Yet To the End of the World is not total invention as, like all Cendrars’ works, it has some basis in real life. The narrative races between a Foreign Legion barracks in North Africa and the theaters, cafes, dosshouses, and police headquarters of postwar Paris. The central character in this roman à clef is Thérèse, a septuagenarian actress who was once the rival of Sarah Berhardt herself. Her passionate affair with a young deserter from the Foreign Legion (in which Cendrars himself served) is interrupted by the murder of a barman and the impact this event has on all their lives. With its bold and colorful supporting cast—a subterranean gallery of ex-legionnaires, theater types, black marketeers, dubious aristocrats, sexual adventurers, and freaks—entwined with numerous subplots and minor themes, To the End of the World amounts to a grandly picaresque adventure. When it appeared in France in 1956, it offered a ready antedote to the sense of negativity and existential futility that pervaded many novels of the era.
Andrew Battershill - 2015
He wasn't an idiot; clearly it was wrong to punch people in the face for money. But there had been an art to it, and it had been thrilling and thoughtful for him. The zoo was also evil, a jail for animals who'd committed no crimes, but he just loved it. The way Pillow figured it, love wasn't about goodness, it wasn't about being right, loving the very best person, having the most ethical fun. Love was about being alone and making some decisions.Pillow loves animals. Especially the exotic ones. Which is why he chooses the zoo for the drug runs he does as a low-level enforcer for a crime syndicate run by André Breton. He doesn't love his life of crime, but he isn't cut out for much else, what with all the punches to the head he took as a professional boxer. And now that he's accidentally but sort of happily knocked up his neighbor, he wants to get out and go straight. But first there's the matter of some stolen coins, possibly in the possession of George Bataille, which leads Pillow on a bizarre caper that involves kidnapping a morphine-addled Antonin Artaud, some corrupt cops, a heavy dose of Surrealism, and a quest to see some giraffes.
Gabriel Josipovici - 2002
What unfolds then are seemingly unconnected stories covering a vast array of topics—from incest to madness to a poetic competition in the court of George III. And what emerges by the end is a breathtaking tapestry in which past and present, imagination and truth, are intricately woven together into one remarkable whole.
The Penguin Complete Novels of Nancy Mitford
Nancy Mitford - 2011
In print together for the first time in many years, and here in one volume, are all eight of Nancy Mitford's sparklingly astute, hilarious and completely unputdownable novels, with a new introduction by India Knight. Published over a period of 30 years, they provide a wonderful glimpse of the bright young things of the thirties, forties, fifties and sixties in the city and in the shires; firmly ensconced at home or making a go of it abroad; and what the upper classes really got up to in peace and in war. 'Entirely original, inimitable and irresistible' Spectator 'Deliciously funny' Evelyn Waugh 'Utter, utter bliss' Daily Mail Nancy Mitford (1904-1973) was born in London, the eldest child of the second Baron Redesdale. Her childhood in a large remote country house with her five sisters and one brother is recounted in the early chapters of The Pursuit of Love (1945), which according to the author, is largely autobiographical. Apart from being taught to ride and speak French, Nancy Mitford always claimed she never received a proper education. She started writing before her marriage in 1932 in order 'to relieve the boredom of the intervals between the recreations established by the social conventions of her world' and had written four novels, including Wigs on the Green (1935), before the success of The Pursuit of Love in 1945. After the war she moved to Paris where she lived for the rest of her life. She followed The Pursuit of Love with Love in a Cold Climate (1949), The Blessing (1951) and Don't Tell Alfred (1960). She also wrote four works of biography: Madame de Pompadour, first published to great acclaim in 1954, Voltaire in Love, The Sun King and Frederick the Great. As well as being a novelist and a biographer she also translated Madame de Lafayette's classic novel, La Princesse de Clèves, into English, and edited Noblesse Oblige, a collection of essays concerned with the behaviour of the English aristocracy and the idea of 'U' and 'non-U'. Nancy Mitford was awarded the CBE in 1972.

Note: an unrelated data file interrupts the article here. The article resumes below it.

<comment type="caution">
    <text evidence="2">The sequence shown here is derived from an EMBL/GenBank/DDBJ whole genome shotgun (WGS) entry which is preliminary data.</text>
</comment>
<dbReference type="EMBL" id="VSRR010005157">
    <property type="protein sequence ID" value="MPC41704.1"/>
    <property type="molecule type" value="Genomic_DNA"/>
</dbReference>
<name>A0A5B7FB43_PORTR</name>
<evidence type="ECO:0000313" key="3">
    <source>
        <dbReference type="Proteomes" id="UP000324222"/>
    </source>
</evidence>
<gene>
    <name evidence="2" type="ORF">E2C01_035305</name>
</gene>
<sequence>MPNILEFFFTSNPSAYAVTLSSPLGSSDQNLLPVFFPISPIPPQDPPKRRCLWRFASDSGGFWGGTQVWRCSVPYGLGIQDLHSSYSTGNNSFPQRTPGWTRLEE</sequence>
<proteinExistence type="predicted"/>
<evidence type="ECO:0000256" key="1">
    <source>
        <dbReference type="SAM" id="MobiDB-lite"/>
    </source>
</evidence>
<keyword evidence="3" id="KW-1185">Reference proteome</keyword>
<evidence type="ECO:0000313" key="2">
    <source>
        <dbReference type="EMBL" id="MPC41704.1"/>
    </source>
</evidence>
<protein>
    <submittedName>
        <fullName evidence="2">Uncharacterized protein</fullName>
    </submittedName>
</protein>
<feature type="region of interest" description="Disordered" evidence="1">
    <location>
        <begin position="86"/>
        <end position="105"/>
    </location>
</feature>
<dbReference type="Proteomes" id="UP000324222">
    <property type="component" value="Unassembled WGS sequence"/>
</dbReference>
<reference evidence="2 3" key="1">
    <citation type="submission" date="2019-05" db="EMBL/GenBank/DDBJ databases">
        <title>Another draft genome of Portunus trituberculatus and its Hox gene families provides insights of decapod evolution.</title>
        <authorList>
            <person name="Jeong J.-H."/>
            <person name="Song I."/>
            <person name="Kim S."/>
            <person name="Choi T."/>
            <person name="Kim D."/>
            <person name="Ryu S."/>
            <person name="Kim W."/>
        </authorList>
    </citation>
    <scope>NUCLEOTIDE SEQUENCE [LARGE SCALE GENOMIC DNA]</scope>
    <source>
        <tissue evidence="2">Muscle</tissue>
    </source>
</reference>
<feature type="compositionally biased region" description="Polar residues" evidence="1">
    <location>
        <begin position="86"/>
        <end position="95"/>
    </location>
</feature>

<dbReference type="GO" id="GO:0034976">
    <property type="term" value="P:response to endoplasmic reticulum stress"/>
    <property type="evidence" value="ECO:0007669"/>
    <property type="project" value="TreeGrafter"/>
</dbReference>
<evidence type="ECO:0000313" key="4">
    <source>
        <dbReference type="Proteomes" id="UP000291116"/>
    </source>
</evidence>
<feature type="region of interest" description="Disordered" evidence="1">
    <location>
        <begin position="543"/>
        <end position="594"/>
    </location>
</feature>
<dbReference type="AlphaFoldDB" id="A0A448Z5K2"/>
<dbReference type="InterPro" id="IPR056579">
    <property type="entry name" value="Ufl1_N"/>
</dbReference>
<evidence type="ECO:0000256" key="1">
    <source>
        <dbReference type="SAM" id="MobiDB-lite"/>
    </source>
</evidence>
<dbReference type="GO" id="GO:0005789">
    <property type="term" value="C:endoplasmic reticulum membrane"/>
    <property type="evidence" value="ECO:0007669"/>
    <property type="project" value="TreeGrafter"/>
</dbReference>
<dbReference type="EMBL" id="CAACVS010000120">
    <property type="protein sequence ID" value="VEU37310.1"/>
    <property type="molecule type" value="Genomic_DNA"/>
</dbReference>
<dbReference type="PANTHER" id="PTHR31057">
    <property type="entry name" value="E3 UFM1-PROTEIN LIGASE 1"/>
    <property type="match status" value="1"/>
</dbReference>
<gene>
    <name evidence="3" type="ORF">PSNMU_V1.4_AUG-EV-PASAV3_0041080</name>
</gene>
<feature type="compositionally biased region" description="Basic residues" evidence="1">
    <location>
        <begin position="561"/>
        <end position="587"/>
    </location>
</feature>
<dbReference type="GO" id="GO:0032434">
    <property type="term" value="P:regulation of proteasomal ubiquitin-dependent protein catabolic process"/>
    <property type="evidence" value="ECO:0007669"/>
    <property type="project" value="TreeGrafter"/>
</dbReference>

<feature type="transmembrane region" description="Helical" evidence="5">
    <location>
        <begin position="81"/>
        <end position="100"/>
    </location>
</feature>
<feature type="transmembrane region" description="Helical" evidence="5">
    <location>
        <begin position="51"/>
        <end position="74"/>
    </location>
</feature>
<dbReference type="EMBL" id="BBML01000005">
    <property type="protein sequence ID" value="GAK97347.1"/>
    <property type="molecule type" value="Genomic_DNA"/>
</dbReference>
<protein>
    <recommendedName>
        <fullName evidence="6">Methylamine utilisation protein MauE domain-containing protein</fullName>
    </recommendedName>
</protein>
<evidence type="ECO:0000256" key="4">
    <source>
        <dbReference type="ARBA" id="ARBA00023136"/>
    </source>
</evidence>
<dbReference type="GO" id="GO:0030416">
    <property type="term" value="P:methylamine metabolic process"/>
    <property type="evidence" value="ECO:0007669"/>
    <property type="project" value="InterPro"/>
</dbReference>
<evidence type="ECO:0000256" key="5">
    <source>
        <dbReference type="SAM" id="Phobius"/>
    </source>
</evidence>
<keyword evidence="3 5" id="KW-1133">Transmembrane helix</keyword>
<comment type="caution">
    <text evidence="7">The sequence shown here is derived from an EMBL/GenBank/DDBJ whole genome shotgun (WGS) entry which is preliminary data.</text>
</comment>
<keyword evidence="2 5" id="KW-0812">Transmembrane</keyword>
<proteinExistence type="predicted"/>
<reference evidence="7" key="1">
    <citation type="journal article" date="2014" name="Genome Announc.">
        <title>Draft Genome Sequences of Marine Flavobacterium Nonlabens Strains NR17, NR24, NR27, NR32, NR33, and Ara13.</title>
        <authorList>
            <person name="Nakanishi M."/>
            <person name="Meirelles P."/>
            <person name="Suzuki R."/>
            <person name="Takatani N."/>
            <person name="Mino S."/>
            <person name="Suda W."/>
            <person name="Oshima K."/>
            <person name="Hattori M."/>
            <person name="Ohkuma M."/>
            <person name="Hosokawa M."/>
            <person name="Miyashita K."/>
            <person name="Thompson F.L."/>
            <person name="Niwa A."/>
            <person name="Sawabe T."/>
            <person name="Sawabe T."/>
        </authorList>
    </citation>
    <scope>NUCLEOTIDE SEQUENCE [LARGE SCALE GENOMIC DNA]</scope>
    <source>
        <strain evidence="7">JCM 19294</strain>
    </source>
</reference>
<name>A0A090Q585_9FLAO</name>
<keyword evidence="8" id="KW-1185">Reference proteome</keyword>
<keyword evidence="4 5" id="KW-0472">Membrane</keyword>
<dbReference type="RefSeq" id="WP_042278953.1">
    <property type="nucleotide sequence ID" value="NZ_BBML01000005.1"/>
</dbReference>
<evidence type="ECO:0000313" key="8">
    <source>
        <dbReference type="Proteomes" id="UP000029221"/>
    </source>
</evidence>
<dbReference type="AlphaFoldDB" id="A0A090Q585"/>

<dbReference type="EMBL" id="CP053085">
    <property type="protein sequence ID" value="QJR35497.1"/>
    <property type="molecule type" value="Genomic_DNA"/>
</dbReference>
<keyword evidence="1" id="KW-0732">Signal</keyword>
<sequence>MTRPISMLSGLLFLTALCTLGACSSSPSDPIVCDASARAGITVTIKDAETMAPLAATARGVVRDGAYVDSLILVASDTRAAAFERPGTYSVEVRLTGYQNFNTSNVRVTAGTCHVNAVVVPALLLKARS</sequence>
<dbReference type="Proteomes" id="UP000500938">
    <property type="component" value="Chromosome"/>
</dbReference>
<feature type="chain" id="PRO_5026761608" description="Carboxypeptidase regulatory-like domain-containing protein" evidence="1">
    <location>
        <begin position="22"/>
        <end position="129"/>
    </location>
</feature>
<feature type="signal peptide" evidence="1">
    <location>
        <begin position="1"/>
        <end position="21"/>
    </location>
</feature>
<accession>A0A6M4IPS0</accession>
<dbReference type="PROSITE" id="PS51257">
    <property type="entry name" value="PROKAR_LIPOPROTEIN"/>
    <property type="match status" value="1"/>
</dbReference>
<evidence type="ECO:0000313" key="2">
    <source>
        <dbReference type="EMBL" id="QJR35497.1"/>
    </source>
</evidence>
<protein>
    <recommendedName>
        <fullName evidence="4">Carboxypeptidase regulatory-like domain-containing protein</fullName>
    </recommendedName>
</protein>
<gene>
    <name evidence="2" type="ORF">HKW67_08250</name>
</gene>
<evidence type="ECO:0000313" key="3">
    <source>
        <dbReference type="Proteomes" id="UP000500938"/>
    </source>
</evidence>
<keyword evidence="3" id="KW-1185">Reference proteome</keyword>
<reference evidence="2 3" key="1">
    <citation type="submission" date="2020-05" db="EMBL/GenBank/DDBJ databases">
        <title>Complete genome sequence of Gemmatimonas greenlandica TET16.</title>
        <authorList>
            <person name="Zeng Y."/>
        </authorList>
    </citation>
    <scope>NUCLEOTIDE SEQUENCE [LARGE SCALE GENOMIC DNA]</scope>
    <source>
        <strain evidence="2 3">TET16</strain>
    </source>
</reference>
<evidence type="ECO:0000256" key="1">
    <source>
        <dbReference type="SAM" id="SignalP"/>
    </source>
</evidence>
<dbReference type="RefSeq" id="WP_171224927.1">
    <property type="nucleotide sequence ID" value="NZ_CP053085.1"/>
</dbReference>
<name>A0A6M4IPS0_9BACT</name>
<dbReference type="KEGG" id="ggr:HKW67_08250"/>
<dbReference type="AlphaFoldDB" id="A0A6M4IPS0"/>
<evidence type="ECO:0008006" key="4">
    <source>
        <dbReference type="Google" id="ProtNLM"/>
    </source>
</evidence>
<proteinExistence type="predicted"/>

Tim Pears - 2011
As the gathered family settle in to their first Christmas together for some years, the grown siblings - Rodney, Johnny and Gwen - are surprised when they are invited to each put stickers on the furniture and items they wish to inherit from their parents.Disputed Land is narrated by Leonard and Rosemary's thirteen-year-old grandson, Theo, who observes how from these innocent beginnings age-old fissures open up in the relationships of those around him. Looking back at this Christmas gathering from his own middle-age - a narrator at once nostalgic and naïve - Theo Cannon remembers his imperious grandmother Rosemary, alpha-male uncle Johnny, abominable twin cousins Xan and Baz; he recalls his love for his grandfather Leonard and the burgeoning feelings for his cousin Holly. And he asks himself the question: if a single family cannot solve the problem of what it bequeaths to future generations, then what chance does a whole society have of leaving the world intact?